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This Is How Long Women Want Sex to Last

This Is How Long Women Want Sex to Last: © PhotoAlto sas / Alamy Stock Photo

© PhotoAlto sas / Alamy Stock Photo

How long does the typical guy last in bed? Five and a half to six minutes, according to studies in which heterosexual couples used stopwatches to record how long it took men to reach orgasm following penetration.

How does this stack up with women’s ideal sexual duration?

Here’s what the research says.

In a 2004 study published in the Journal of Sex Research 152 heterosexual couples were surveyed about how long they usually spend on both foreplay and sex, as well as the amount of time they think would be ideal to spend on each activity. The participants ranged in age from their early 20s to their mid-70s, and most were college educated and married with children.

Women estimated that, on average, intercourse typically lasts about seven minutes. This is a little higher than what the stopwatch studies found, but keep in mind that these women were asked for estimates, not precise measurements.

By contrast, women said that, ideally, they’d like sex to last about 14 minutes. In other words, they’d like to be having sex for about twice as long as usual.

The numbers for foreplay told a similar story: women said this takes about 11 minutes, and that closer to 19 would be ideal.

Men wanted sex and foreplay to last longer, too. Ideally, men said they’d like to see each activity last about 18 minutes. So it’s not just women who wish they were spending more time in the sack.

What accounts for this sizeable discrepancy between people’s sexual ideals and their sexual realities?

Both porn and the popular media give the impression that, when it comes to time spent on sex, longer is better. Thus, perhaps we’ve just been culturally conditioned to think that sex “should” last a lot longer than it really does.

Research has found that the women who report spending the most time on sex also report having the most consistent orgasms.

As some support for this idea, the researchers who led the 2004 study also asked participants what they think the “cultural script” is for how long sex should last. What they found was that people’s perceptions of the cultural ideal were very highly correlated with their own personal ideals.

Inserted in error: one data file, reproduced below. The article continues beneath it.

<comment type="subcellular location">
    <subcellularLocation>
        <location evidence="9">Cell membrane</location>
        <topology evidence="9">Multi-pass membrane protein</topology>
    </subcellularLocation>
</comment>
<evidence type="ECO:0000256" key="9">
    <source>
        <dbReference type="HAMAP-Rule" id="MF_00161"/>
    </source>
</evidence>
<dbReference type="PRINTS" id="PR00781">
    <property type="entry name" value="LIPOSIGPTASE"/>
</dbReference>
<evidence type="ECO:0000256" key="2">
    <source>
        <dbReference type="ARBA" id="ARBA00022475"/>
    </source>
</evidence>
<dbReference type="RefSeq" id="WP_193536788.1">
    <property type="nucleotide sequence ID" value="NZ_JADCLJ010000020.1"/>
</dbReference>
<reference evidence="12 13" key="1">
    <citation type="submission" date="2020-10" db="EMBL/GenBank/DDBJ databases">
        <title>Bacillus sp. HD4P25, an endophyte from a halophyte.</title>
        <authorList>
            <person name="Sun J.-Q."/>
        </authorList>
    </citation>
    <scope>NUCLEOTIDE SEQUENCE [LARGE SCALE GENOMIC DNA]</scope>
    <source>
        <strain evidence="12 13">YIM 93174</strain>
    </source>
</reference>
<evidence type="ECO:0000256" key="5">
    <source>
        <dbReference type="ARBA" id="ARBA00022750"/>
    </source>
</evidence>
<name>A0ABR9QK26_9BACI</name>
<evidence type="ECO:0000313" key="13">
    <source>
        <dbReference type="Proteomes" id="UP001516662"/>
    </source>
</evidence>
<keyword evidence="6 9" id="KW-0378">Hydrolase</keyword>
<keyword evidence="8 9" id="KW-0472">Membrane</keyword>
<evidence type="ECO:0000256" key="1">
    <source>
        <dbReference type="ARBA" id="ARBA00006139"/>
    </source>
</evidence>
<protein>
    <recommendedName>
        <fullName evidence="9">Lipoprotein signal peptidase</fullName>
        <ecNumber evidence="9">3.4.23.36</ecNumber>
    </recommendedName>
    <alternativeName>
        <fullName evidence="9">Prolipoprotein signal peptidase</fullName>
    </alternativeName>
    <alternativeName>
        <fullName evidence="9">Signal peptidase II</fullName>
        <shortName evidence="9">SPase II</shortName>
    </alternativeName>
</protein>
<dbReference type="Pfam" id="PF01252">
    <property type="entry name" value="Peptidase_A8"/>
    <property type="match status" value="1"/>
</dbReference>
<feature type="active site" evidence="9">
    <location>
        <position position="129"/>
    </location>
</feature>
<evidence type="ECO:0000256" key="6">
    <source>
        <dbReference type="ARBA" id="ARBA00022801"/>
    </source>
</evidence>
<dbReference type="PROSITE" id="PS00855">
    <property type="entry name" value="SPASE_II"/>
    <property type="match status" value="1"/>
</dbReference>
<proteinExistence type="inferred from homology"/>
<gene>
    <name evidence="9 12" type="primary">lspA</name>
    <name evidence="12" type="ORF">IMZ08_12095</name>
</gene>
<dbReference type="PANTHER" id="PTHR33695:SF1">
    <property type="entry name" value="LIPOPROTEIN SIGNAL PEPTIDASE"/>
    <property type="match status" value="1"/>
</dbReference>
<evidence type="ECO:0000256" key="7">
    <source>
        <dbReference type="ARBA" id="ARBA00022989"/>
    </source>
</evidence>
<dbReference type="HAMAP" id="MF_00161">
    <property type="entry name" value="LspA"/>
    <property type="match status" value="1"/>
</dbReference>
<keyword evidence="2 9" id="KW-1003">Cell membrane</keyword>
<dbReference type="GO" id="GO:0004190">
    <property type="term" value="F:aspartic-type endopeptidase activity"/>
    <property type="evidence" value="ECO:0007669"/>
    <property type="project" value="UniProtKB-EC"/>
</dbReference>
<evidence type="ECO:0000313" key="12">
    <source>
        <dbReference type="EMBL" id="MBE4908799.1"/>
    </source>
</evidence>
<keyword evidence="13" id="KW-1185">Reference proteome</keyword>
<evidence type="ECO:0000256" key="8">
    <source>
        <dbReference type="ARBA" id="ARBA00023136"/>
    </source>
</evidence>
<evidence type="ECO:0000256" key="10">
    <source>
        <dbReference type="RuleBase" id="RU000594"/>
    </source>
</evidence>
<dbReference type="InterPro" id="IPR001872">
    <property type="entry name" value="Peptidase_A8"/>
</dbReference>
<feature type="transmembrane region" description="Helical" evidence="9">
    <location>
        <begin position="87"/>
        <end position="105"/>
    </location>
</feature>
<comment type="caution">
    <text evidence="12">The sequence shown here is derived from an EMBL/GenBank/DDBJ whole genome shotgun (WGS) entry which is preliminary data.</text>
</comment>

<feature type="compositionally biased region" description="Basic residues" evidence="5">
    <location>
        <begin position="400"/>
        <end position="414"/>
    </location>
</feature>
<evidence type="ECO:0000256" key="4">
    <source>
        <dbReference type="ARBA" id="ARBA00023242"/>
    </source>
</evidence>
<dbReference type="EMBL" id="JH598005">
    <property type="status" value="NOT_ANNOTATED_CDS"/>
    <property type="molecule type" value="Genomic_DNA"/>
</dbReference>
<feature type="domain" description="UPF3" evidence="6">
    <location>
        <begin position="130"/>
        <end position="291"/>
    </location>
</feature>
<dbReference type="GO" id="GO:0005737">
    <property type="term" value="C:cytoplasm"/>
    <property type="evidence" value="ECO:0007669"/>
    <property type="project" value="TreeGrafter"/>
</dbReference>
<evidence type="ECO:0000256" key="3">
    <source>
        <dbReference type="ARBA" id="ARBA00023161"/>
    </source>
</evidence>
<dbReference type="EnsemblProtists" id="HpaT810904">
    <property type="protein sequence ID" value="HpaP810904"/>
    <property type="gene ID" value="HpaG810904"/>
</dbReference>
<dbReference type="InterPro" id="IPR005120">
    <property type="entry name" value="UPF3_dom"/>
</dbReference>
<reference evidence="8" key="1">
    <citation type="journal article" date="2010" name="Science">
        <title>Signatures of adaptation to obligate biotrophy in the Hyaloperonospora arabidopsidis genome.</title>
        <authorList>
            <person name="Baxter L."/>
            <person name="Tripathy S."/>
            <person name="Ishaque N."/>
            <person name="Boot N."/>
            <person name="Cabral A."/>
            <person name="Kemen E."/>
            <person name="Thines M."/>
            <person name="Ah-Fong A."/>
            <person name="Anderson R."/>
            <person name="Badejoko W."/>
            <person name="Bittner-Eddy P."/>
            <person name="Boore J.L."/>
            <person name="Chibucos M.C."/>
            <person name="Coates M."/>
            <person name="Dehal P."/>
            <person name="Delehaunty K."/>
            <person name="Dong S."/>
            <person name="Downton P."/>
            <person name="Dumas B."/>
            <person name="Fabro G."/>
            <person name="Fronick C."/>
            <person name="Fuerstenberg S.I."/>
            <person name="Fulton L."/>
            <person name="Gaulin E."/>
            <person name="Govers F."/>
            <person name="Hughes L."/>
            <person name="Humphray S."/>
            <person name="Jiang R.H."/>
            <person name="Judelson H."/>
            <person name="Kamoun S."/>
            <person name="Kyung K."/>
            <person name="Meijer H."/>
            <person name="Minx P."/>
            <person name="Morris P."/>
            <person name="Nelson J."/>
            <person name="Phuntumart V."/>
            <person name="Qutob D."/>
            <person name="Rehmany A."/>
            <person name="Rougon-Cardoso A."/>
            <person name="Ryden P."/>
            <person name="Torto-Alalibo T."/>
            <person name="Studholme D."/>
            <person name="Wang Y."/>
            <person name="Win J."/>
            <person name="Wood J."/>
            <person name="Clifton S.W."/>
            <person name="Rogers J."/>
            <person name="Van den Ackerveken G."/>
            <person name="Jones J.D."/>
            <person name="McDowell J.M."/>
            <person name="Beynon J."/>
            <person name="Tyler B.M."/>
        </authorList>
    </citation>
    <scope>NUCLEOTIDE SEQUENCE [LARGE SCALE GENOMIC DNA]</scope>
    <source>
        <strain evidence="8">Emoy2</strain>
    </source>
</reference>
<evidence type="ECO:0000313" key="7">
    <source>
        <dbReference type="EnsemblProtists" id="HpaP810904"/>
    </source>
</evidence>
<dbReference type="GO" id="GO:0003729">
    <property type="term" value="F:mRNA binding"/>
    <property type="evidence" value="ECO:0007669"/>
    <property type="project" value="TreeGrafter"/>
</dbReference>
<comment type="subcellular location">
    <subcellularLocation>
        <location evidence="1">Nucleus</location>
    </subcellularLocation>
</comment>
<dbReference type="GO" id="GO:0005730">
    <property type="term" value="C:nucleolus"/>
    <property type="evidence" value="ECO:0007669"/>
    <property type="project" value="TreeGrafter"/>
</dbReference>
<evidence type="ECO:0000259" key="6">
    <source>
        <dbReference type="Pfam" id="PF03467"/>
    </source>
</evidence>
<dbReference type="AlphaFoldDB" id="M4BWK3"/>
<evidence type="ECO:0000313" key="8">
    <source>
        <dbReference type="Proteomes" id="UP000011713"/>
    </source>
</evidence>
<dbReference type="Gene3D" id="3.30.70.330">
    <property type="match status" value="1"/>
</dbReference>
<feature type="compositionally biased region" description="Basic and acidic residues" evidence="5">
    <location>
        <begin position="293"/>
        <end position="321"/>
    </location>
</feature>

In other words, we want sex to last longer, at least in part, because we’ve been led to think that it’s supposed to. This suggests that perhaps it would be helpful to rethink our sexual expectations a bit.

Do you want sex to last longer because it’s what you really want, or is it because you just want to keep up with the Joneses? If it’s the latter, then it’s probably not a very good reason to upend your sex life.

There is another important reason some people want sex to last longer, though, and this has to do with the fact that it’s widely thought to be a way of increasing female sexual pleasure.

There’s definitely something to this idea. Research has found that the women who report spending the most time on sex also report having the most consistent orgasms.

Interestingly, though, time spent on foreplay is unrelated to women’s orgasm consistency. That’s right—contrary to what many of you have probably heard, the female orgasm is more strongly related to time spent on sex than it is to time spent on foreplay.

As always, it’s important to keep in mind that there’s a ton of individual variability, and everyone has their own personal preferences when it comes to sex. While many people do want to spend longer on sex, others are perfectly happy with things just the way they are.

So, don’t assume you know what your partner wants. Instead, ask. Communicate.

And if increasing sexual duration turns out to be a mutually desired goal, check out this article to learn more about science-backed methods of increasing male sexual stamina.


Justin Lehmiller, PhD is a sex educator and researcher at Ball State University and author of the blog Sex and Psychology. Follow him on Twitter @JustinLehmiller.

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